Artist books if you can explore discussion of techniques employed (mentioned in the book) How to of art technqiue. Then yes I believe that you can notice improvement with those books. (Set your intention what information you want from the books)
Computer programming. In the sense that you're going to "know" ever peice of code - no. However for underestanding the codes better - yes and being able to find the right piece of code from the books a lot faster - yes. To build your skills further (assuming that you have a level of proficieny) - yes. This I think would be one of the hardest ones to recognise just how much benefit you actually received from photoreading . You can't split yourself and test where you would be without photoreading and how much further you did get with photoreading. However I do believe that you can develope a more resonate flow with the information and greatly reduce the learning curve.
Fiction writing... There are books that give you instruction on improving your writing so there is one set of "how to books" you can explore. Discussion of other writers techniques also has it's place for direct learning technique.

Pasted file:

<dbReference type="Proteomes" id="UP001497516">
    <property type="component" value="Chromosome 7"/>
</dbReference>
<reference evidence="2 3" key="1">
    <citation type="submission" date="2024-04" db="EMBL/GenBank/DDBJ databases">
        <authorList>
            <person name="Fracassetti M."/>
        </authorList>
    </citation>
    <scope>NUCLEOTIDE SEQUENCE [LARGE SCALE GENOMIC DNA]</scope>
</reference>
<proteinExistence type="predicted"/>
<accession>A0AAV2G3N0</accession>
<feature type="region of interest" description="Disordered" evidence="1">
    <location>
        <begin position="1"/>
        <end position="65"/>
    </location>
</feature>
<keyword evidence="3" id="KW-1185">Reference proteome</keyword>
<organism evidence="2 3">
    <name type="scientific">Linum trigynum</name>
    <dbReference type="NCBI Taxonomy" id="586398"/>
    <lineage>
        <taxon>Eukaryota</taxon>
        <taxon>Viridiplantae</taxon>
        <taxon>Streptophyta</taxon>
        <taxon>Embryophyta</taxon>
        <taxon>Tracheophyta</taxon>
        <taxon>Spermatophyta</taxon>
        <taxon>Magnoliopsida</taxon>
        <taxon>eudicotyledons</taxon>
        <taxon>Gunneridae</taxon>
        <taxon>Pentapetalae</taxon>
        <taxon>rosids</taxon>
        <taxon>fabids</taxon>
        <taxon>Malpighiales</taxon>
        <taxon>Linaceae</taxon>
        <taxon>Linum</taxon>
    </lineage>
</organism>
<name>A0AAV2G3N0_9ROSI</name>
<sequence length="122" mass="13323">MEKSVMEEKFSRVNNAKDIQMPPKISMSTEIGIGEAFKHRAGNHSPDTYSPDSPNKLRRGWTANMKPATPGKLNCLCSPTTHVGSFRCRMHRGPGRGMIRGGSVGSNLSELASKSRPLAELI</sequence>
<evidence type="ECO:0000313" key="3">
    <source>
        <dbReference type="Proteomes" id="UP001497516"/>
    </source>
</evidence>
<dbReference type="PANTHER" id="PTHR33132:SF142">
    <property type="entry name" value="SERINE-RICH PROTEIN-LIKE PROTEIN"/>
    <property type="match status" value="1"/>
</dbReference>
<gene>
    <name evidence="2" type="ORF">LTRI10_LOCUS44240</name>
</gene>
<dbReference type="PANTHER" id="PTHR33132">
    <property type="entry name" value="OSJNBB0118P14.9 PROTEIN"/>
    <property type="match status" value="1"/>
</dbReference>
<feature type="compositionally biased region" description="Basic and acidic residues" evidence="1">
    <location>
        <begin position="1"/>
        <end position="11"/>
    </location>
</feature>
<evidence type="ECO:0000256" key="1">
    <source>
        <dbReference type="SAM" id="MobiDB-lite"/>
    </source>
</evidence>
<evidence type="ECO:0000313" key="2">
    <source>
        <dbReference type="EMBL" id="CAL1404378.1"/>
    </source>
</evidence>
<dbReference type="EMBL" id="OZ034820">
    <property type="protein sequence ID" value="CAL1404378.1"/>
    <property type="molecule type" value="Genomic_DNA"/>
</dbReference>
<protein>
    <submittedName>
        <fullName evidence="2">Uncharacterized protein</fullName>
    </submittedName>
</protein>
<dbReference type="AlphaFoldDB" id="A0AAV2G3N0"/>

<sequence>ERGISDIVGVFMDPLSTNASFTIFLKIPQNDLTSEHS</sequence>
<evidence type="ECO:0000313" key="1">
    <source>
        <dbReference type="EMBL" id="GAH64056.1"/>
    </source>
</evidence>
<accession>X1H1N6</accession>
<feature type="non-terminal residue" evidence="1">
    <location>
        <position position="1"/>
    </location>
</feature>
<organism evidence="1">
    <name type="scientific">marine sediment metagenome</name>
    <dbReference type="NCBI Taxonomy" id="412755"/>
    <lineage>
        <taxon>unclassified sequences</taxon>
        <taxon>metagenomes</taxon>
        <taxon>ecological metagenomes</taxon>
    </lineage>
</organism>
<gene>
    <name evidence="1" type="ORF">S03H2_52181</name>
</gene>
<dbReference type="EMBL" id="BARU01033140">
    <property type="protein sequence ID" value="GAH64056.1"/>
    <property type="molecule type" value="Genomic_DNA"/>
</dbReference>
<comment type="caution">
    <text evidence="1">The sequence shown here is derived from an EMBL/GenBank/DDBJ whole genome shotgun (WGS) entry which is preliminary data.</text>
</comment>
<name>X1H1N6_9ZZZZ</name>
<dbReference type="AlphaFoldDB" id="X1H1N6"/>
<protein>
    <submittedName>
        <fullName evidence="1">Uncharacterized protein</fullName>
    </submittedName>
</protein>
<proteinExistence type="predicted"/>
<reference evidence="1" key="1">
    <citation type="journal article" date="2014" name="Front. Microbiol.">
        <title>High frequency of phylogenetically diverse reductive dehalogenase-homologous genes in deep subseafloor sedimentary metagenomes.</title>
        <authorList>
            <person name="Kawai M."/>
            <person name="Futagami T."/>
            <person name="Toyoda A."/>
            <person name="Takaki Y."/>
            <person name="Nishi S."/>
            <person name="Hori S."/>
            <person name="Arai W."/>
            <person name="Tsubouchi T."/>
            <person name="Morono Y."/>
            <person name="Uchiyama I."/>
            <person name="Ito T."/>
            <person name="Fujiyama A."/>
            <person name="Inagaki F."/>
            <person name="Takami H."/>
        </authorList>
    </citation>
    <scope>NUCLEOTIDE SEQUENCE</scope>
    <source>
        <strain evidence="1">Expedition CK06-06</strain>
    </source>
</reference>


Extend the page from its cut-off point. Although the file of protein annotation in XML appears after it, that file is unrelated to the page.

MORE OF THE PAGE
If you particularly like one or two authors styles then photoread a stack of their books with the intention of understanding and applying their style to your own writing.
The key there is to set your intention what do you expect from the books and do can you see a way of those books fitting your intentions by say regular means? With art books you can explore books that discuss the artists style with regular reading and apply it. Same with computer books, the provide codes and suggest general applications, and when writing if you particularly like a particular authors style you are encouraged to study their works.
To me the difference between the regular learning path and the direct learning path, in my view, is that your inner mind makes the decision of the how to approach and build your skills more effectively (it has a better sense of your habits, skills you already use and prefer to use etc, something that we personally find hard to believe but there is strong evidence that this is the case), so the follow on is the next logical step in the process. Whereas with regular learning we attempt a particular aspect without realising that there is information or a skill we need to develop inbetween since our conscious mind is apt to overlook what it doesn't know it needs to know and we create a learning stuggle until we inherit that skill (usually nonconsciously) or suddenly with a ah-ha experience and then everyting finally clicks into place.
If that's what you're looking for when Direct Learning you're probably undermining the process. Its a bit like digging up the seeds again to see if they sprouted. Like with gardens you need to water them with positive expectation, acting as if the seed has/is grown/ing and know that the little sprouts will surface in their own good time. Hasn't it happened it looks like the plant will never grow and you look at it the next day and it's literally reaching for the sky?